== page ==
Muscles are formed primarily through strength training - and that means maximum strength training. The training goal for each training unit is clear: the most comprehensive possible muscle failure of the trained muscle, i.e. you train short and hard until the muscle is completely exhausted. From countless studies and researches, we also know the conditions under which maximum strength training is optimally effective, i.e. brings the best results in the shortest possible time:

Training must be carried out every second day, the strength exercises should be performed with 70% to 85% of the possible maximum strength and the weight used must be chosen high enough that 3 x 10 repetitions are sufficient for the muscle to fail, i.e. no further repetition is possible. In this way you can shape your muscles as quickly as possible, let them grow a little and get them in good shape. That sounds like a good training plan after all. Which muscles you should train or shape at all, which equipment you should use and with which weights you should start with, you should best consult a professional trainer - or in a gym of your choice if you don't want to train at home just for yourself.

Putting everything into practice - and the results you can expect

This brings us to the end of the story. The question you are now certainly asking yourself is how best to put the wealth of information you have received into practice in order to achieve your dream figure in 2020. That is what this chapter is for.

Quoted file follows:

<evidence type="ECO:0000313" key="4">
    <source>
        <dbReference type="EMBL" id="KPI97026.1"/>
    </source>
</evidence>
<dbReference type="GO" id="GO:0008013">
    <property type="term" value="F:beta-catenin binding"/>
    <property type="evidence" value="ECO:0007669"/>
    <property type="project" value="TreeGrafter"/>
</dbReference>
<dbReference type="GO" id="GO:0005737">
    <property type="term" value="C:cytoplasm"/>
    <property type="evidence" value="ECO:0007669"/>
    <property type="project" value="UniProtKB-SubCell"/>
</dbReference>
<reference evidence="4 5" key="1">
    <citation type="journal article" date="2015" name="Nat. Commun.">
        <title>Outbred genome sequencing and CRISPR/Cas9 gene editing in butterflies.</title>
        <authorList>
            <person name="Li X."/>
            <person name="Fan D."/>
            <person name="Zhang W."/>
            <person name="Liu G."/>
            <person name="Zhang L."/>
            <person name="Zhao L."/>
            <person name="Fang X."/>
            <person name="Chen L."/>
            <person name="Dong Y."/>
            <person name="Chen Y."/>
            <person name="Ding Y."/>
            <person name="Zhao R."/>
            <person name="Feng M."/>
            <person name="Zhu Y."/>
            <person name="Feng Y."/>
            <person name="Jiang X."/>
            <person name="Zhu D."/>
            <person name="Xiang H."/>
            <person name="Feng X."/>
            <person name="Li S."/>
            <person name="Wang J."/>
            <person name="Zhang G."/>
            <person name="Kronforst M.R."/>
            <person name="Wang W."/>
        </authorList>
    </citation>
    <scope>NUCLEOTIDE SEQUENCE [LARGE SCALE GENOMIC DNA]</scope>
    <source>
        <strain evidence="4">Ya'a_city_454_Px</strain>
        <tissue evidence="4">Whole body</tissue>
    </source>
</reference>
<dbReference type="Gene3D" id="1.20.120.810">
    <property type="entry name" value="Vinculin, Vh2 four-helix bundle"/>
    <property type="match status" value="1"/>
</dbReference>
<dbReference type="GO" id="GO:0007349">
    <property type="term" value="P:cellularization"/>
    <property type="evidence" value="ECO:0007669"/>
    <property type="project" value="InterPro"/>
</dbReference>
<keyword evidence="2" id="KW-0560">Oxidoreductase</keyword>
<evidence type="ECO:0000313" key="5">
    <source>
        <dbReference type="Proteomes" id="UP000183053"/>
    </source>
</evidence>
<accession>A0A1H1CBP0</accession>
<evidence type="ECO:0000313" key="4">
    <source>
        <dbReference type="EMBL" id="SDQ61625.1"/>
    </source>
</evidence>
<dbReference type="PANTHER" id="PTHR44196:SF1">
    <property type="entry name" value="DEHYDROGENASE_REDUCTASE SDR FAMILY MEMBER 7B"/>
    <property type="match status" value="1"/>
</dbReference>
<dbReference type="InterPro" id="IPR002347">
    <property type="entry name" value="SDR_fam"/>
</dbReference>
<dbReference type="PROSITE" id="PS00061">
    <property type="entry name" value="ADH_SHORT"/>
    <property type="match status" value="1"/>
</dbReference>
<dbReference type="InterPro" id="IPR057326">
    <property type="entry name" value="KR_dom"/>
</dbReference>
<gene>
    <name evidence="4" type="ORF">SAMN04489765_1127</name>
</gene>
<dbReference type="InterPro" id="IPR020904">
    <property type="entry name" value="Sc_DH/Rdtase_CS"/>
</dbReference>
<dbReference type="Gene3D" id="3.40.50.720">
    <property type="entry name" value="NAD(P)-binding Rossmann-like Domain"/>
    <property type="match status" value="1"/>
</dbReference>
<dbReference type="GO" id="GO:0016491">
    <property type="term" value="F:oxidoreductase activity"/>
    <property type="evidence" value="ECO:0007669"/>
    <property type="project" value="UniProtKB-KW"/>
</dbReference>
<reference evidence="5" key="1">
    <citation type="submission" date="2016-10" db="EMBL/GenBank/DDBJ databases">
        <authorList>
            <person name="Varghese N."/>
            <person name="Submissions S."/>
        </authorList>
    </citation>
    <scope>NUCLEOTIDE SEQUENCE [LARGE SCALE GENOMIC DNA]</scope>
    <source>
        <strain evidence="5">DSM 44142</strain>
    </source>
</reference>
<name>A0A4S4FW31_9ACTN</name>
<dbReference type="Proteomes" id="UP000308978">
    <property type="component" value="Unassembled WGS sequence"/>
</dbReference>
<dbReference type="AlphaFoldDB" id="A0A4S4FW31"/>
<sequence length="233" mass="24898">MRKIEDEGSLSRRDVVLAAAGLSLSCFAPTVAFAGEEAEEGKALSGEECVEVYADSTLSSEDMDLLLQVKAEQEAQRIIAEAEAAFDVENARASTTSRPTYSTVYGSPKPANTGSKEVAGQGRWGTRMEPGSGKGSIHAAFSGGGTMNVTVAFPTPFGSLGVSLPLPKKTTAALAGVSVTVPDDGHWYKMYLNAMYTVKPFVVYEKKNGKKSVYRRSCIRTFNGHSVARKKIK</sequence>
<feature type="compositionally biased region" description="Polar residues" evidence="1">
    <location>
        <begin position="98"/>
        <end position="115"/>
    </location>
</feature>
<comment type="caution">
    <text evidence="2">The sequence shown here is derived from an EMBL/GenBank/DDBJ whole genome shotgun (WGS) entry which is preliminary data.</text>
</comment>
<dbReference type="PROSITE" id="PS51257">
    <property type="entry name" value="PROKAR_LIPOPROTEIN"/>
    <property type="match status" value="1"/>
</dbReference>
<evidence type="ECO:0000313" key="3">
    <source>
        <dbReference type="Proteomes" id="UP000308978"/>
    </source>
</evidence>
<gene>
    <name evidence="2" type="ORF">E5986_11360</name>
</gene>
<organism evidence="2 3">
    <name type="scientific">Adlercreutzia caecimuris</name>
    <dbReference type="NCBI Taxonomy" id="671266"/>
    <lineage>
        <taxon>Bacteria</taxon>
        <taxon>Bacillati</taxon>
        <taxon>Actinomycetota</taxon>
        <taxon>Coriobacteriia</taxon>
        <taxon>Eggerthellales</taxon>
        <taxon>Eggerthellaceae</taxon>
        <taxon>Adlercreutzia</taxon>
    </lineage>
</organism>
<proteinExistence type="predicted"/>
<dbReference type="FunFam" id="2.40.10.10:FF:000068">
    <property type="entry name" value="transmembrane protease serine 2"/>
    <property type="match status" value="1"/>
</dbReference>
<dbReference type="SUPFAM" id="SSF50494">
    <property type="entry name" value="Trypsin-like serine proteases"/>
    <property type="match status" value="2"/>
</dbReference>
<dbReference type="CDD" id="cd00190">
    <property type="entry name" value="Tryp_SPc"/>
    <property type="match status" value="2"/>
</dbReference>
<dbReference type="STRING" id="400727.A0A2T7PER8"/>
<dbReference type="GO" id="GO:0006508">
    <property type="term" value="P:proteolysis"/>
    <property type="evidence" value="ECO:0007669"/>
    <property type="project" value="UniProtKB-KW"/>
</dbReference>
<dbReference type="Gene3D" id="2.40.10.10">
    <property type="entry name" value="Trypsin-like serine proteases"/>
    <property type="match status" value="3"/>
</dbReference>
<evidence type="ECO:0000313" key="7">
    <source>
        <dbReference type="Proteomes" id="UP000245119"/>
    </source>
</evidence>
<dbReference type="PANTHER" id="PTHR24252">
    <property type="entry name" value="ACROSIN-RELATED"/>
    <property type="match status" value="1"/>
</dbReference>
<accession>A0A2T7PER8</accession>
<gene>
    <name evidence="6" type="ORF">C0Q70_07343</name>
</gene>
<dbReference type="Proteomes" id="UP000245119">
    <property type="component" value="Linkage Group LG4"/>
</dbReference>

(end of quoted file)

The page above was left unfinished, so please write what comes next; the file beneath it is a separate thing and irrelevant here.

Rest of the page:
If you have read carefully up to this point, you will have noticed that it is not only about the right diet - but also about exercise. Only both together will enable you to shape your body the way you want it to be and only both together will make you not only thin but also fit. As much as you may be reluctant to think about it right now - but without sweaty activities it won't really work. By the way, this would also be true for any kind of diet - only no one ever mentions it there.

Nutrition is not about great and heroic renunciation of anything - it is instead about several small changes in your habits, more conscious eating and listening to your body more and better. The advantage is obvious: these habits are not only effective during a limited period of dieting, but they will accompany you for the rest of your life. Not only do they make you thin - they also make you healthier, more energetic and will help you to maintain your weight at all times in the future.

No diet can do that - when the diet phase is over, everything is back to the old nutritionally quickly. And in very many cases very quickly back to the old weight. However, a long-term change in diet to a healthier, more appropriate diet that is really suited to your body is something you do only once - and it remains effective for a lifetime. It will also help you later on to maintain your ideal weight and not to get anywhere near the weight trap. It's worth it - even if it takes a while until you have implemented everything.

Changing habits takes time. Especially when it concerns habits that you have had and consolidated for a very long time. Our eating habits are such habits, many of them we have acquired in early childhood. Nevertheless, such habits can be changed naturally. This is exactly what our plan for the dream figure without diet serves.